DEVELOPMENT OF MODERN CONCEPTS OF THROMBUS FORMATION
IN THE first half of the nineteenth century, thrombosis of blood vessels was held to result either from excessive coagulability of the blood or from exudative inflammation of the vascular wall. Virchow's views1 influenced subsequent thought on the subject of intravascular clotting by their stress on the importance of slowing or stagnation of blood flow as well as on altered "molecular attraction" between the blood and the vascular wall.By means of experiments in living animals, Mantegazza2 (1869, 1871) and Zahn3 (1875) assembled proof that thrombosis is not equivalent to simple clot formation but consists primarily in a process of selective precipitation of protoplasmic elements from the flowing blood at sites of vascular injury to form a homogeneous, grayish white deposit (the "white thrombus"). With complete occlusion of the lumen by the white thrombus, the blood which is trapped in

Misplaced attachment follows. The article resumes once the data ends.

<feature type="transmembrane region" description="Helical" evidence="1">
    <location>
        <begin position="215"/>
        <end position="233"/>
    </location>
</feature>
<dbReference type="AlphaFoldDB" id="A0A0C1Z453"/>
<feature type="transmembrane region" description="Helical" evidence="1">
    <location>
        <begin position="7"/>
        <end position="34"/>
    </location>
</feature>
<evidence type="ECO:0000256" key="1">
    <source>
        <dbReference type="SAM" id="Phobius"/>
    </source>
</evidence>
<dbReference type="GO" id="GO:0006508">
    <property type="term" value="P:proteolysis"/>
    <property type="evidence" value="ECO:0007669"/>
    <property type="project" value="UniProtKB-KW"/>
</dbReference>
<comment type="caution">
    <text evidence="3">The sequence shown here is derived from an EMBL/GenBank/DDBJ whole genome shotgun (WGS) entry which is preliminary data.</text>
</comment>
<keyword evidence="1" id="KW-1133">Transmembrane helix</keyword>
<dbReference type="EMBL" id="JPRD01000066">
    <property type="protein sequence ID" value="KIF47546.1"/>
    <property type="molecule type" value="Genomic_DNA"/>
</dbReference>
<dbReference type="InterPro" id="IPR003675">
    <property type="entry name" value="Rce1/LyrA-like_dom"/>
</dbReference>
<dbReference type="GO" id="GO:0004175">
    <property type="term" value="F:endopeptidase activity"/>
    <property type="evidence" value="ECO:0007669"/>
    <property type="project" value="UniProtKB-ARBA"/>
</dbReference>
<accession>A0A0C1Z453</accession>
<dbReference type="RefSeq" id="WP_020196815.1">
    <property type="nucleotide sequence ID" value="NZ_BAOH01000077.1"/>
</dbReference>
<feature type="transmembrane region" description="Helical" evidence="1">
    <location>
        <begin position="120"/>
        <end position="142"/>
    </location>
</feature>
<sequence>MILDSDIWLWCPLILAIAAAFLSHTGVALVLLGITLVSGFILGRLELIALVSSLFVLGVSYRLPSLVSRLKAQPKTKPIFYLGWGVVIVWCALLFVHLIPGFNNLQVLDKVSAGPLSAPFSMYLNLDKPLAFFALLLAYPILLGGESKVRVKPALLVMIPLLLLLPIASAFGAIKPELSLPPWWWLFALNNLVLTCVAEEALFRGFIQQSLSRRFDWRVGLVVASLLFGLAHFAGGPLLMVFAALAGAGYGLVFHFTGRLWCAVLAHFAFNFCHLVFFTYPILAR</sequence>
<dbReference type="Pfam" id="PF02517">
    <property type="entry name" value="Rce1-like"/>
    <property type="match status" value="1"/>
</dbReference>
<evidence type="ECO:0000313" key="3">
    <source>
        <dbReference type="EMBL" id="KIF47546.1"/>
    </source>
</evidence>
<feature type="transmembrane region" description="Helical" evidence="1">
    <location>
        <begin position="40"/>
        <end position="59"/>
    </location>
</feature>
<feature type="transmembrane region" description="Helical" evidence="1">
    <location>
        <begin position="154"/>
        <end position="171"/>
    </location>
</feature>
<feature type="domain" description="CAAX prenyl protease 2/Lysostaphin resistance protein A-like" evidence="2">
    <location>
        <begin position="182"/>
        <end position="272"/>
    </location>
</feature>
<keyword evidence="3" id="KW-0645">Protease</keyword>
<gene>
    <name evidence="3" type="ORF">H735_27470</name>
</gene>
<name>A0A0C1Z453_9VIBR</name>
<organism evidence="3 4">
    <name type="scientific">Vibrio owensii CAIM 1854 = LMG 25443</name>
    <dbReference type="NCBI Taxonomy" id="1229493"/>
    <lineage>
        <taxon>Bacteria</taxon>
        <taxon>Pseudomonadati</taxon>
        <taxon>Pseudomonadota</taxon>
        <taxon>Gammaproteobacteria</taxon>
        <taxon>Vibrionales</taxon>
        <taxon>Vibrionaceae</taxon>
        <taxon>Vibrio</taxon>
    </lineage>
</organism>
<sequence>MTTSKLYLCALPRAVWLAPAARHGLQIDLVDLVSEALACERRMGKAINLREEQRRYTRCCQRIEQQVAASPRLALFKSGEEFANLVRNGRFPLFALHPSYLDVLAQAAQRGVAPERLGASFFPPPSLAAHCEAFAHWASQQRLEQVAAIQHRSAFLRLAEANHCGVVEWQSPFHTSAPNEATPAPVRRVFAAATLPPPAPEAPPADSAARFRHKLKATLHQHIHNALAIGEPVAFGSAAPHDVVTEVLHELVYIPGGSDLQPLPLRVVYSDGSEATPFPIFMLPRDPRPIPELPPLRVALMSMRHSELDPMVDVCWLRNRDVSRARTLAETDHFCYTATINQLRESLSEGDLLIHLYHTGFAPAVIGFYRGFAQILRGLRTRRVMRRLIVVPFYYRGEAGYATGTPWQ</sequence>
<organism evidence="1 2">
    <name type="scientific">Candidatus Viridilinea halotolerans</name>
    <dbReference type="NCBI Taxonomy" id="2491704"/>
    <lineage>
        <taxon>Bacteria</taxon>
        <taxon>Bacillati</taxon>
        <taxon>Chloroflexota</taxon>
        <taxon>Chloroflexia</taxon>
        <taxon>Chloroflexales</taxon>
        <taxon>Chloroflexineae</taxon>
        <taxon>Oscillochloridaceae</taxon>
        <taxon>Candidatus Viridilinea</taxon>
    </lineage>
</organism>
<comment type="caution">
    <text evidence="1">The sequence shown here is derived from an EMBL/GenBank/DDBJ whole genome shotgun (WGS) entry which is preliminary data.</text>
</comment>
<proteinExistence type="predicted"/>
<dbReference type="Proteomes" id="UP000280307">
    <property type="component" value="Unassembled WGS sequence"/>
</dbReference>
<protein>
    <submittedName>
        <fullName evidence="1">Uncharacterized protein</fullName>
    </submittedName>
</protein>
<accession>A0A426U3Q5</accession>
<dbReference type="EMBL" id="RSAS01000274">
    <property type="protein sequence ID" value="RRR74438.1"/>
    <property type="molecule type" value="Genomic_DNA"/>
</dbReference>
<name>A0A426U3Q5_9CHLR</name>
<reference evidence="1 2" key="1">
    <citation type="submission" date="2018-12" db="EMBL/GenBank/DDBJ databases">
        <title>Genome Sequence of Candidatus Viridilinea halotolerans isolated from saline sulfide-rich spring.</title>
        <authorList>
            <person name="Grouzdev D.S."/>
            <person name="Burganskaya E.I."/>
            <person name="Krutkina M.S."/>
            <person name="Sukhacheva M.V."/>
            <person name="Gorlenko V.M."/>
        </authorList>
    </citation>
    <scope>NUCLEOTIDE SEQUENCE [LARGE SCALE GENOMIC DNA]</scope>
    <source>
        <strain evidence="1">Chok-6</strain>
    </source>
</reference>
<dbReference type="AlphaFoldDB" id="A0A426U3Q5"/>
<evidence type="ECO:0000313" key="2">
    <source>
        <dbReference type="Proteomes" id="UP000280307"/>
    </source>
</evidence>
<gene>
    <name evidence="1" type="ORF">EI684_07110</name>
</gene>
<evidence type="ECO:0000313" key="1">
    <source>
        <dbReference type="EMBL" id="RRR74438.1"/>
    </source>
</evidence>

MOOLTEN SE, VROMAN L, VROMAN GMS, GOODMAN B. ROLE OF BLOOD PLATELETS IN THROMBOEMBOLISM. Arch Intern Med (Chic). 1949;84(5):667–710. doi:10.1001/archinte.1949.00230050003001
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